[01:00:41] This, that is a great story. And honestly, if you want to get anything done, if you want it bad enough, you'll go, you'll go and get it.

[01:00:49] Yeah. That's, that's, I feel like that's the case with me. So that's how did it covid impact you guys at all.

[01:00:57] I mean I feel like maybe for the better but also commercial. There's a lot of talk about commercial. I've heard two sides of that story. House covid impact you guys.

[01:01:06] It hasn't impacted us a lot. It has impacted some of our customers. But none that we know of have been terribly detrimental to the point where one of our customers is going out of business or had had major, major issues. So very thankful for that and thankful certainly for our customers. And so so not really, and I feel guilty even saying that, but but not really, I think and again, I feel bad. I think it's. No one has definitely brought us closer because we've been our core group has been in the office and, you know, my view is this is probably got a polarizing but like my view is that a lot of business owners say, oh, yeah, know, the remote aspect of our business hasn't really affected us, much like, yeah, we do zoom now as a team and like this. And I think that's bullshit. It is. I agree with you. Hundred percent it has. And quite frankly, if it hasn't, then your employees don't want to be there and you're not that good of a company. I agree. I agree with you. One hundred percent, certainly not universally and I want to qualify with that. But if you're if your employees don't want to be in the office and are going to hate working at home, I want to be where the energy is that your company sucks and they're in and it's not as binary as always in the office or not always in the office.

[01:02:36] I think you and I both know that there's flexibility there, but. The the technology, the proprietary nature of your scoring algorithms and your zip and your dip and your zip it, it's like at the end of the day, teams matter, teams matter and people matter. And, you know, I'm a team sport guy and like a football team sport guy. And these are people you go to war with and you're trying to do something meaningful. This conversation we're having, although great for an introductory conversation, like I would rather be there, you know, in Austin, having a bourbon or drinking a beer and really getting to know someone like that is and once you get to know them, you have to spend meaningful time with them for like six months or whatever to figure out if if all these people are willing to go to war with you. Right. You can't get that done at home on the computer and code. It doesn't it doesn't make any sense.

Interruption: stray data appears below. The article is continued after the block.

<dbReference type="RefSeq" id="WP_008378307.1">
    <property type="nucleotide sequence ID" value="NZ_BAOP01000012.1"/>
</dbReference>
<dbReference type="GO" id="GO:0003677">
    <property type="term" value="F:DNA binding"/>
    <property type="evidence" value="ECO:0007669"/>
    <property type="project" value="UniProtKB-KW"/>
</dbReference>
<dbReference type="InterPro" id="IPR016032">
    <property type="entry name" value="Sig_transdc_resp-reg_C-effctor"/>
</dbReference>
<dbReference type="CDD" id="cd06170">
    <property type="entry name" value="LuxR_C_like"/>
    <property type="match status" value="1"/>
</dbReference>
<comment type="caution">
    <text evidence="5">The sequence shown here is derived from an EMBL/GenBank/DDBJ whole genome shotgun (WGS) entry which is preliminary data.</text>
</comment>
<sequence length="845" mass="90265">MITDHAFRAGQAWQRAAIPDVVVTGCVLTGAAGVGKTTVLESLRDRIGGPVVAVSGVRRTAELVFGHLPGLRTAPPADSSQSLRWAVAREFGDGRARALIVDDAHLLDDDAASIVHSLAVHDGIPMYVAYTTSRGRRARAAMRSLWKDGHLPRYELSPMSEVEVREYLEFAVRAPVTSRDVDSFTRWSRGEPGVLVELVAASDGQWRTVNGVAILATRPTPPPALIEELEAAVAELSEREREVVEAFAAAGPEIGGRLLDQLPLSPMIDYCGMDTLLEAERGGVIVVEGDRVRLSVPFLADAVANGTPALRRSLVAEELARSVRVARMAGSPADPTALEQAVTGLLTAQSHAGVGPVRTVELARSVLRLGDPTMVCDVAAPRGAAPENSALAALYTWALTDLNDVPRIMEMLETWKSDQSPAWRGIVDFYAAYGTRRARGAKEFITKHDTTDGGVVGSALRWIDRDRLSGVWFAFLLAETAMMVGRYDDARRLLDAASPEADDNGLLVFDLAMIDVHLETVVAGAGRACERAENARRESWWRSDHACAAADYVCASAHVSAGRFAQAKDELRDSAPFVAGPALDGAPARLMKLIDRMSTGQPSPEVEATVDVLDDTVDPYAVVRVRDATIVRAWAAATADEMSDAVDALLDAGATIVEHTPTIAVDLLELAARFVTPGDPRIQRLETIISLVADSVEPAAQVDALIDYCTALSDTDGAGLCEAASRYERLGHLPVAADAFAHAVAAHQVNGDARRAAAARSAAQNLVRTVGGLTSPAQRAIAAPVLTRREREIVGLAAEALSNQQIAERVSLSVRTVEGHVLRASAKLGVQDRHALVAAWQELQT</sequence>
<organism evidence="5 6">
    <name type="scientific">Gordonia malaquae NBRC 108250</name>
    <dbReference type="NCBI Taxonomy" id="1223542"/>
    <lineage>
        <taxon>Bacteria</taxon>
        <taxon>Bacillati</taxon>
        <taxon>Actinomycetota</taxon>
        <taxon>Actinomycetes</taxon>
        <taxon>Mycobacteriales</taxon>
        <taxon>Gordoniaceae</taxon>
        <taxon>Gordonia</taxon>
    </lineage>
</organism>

[01:03:36] Right. You just don't get the energy and you don't get the you don't get the don't have the problems. Right. The good stuff is fine, right. Yeah. The problems like how do you deal with adversity. And Edward and I say in this adversity. Adversity, not anniversary. Yes. And you know, hey everyone, huddle up right now. We got to stop what you're doing. We got to do this right now. Yeah. We got to figure out what's the best thing to do. You just can't do it. And, you know, if everyone's happy working from home, it's just like, well, what energy are you creating as a business? What you. You're you're bigger than your individual contributors, right, and if everyone's happy and you're just as efficient at home, like, are you really? Is the company really bigger than your individual contributors or is everyone kind of maxed out at what they can do? Well, there is some debate now.